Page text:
Think back to your first credit card and how you chose it. Did you pick it because you liked the colour, or because a salesman from the bank approached you during your lunch break? Did you sign up on a vague recommendation from a friend about a particular card’s “great perks”? Or did you sign up for the free suitcase?
Here at MoneySmart, we get lots of questions about what the “best” credit card on the market is. Guess what? There isn’t one. Some people think Angelina Jolie is the sexiest woman on earth, while others are more into the likes of Girls’ Generation. Or something. Anyway, the point is, the best card is the one that best suits your lifestyle and spending habits. Here’s how to pick credit cards you’ll actually benefit from.
Identify your major expenditure categories and amount spent
Credit cards reward you for spending on certain things. So obviously it’s pointless getting a credit card that rewards you for spending on a category that you hardly touch.
One example is the OCBC Frank credit card, which rewards you with a 6% rebate for online spending. If you are an online shopping addict, this card would be more appropriate than it would be for someone who buys one new shirt every 10 years. At Giordano.
The next thing you’ll have to consider is the minimum spending you’ll have to satisfy to enjoy the benefits a credit card has to offer.
Let’s use the Maybank Family & Friends MasterCard as an example. To enjoy the 5% cash rebate on groceries, you will need to spend at least $500 in a calendar month. If all your other spending has been allocated to other cards and you don’t think you can spend $500 a month on the card (for instance if you only use this card for groceries but rarely cook at home), you might want instead to get a card like the American Express True Cashback card, which gives you 1.5% cashback with no minimum spend.
Also, plenty of Singaporeans are in love with the idea of travelling for free, and think that an air miles card is the best way to do that. Unfortunately, what a lot of people don’t consider is that they don’t spend nearly enough to ever accrue enough points. Finding a credit card that targets certain expenditure, for instance DBS’s Altitude Visa Signature Card which gives 3 miles for every $1 spent booking flights and hotels, is a much faster way to get to that holiday than just by collecting miles at a base rate. That’s going to take forever.
Check out MoneySmart’s credit card comparison section, where different categories of spending like shopping, groceries, petrol and dining have been set out for you so you can zoom in on the things you spend the most money on.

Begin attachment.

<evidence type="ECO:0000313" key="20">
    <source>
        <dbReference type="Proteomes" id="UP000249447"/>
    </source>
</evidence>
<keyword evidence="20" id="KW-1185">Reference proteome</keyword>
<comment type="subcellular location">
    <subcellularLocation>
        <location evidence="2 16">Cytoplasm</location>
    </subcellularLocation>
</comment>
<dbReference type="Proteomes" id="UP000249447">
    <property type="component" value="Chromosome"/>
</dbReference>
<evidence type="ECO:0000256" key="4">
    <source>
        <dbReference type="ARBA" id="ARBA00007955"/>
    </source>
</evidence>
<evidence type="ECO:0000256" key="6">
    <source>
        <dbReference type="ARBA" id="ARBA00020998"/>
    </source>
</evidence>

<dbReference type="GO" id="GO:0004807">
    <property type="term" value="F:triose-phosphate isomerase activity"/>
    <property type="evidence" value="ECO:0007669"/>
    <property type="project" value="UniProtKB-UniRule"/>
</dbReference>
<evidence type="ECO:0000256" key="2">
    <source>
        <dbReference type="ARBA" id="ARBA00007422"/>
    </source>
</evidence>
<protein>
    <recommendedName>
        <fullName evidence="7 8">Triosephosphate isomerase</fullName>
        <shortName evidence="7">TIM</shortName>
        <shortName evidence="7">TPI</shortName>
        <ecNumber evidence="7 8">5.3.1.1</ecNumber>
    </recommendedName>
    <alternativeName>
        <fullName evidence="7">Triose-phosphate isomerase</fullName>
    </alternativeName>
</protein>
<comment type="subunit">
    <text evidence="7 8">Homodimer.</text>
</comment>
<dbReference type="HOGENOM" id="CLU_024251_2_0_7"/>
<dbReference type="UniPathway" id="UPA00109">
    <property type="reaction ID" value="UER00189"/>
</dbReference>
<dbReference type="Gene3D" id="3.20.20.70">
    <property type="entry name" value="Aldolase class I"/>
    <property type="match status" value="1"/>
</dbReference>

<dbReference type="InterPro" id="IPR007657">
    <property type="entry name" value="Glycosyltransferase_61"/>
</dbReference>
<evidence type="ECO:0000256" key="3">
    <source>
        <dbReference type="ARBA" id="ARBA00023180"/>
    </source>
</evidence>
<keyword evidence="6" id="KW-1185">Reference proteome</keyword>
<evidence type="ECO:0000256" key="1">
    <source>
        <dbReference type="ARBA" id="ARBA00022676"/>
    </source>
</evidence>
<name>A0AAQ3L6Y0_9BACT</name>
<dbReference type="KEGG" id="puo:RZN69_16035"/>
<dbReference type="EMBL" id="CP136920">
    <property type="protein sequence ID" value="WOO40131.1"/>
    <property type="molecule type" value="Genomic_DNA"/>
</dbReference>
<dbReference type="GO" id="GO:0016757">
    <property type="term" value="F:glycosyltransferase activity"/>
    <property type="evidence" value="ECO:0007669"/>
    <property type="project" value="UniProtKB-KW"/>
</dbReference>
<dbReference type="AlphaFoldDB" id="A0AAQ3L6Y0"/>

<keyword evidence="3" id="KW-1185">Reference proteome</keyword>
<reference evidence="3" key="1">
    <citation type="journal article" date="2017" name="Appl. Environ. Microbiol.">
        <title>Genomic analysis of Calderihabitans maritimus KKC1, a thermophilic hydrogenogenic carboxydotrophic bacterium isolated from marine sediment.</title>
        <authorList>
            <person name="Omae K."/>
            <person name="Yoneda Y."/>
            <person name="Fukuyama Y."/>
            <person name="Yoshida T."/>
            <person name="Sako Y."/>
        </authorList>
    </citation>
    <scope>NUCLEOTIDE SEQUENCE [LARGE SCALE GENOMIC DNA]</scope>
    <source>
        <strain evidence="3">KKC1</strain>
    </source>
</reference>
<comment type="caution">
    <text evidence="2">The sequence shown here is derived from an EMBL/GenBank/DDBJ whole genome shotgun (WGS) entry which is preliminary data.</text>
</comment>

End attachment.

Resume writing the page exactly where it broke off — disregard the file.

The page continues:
Choose which rewards categories suit you best
So your credit card, if you use it wisely, will reward you for your spending. But credit card rewards can take on many forms, and not all of these rewards will be something you like. Before you sign up for a credit card, check what the benefits are and whether they’re useful to you. If you hate flying and your idea of a great holiday is going to Sentosa, a credit card that gives you air miles is about as useful as a punch in the face.
Here are the most common categories of rewards:
- Rewards points – Usually exchangeable for gifts in the credit card’s rewards catalogue, which can include vouchers and frequent flyer miles.
- Air miles – Transfer air miles from your credit card to selected frequent flyer programmes and you can then exchange them for flights.
- Cash rebates – Currently the most popular form of reward on the market now, the cash rebates will be deducted from your bill, effectively giving you a discount.
- Discounts – Get an on-site discount whenever you spend in a particular category, the most common being petrol.
- Freebies – Some cards will entitle you to attractive bonuses whenever you sign up as a cardmember or renew your annual membership. You might be given free air miles or gifts such as suitcases or cash.
Compare credit cards on MoneySmart
Credit cards usually offer a mind-boggling array of perks and discounts, so choosing the best ones for you can be quite a task.
When I signed up for my first credit card a few years back, I did research using MoneySmart’s credit card section (true story, I wasn’t writing for them then) to pick out the cards that were most useful to me. That saved me a ton of time, especially as I had no idea which cards were on the market at the time.
These days, to make things even easier you can now sign up directly from the MoneySmart site by simply clicking the “Apply Now” button next to each card, a function that didn’t exist back then. If only everything in life were this easy.
Which are your favourite cards? Share your recommendations in the comments!
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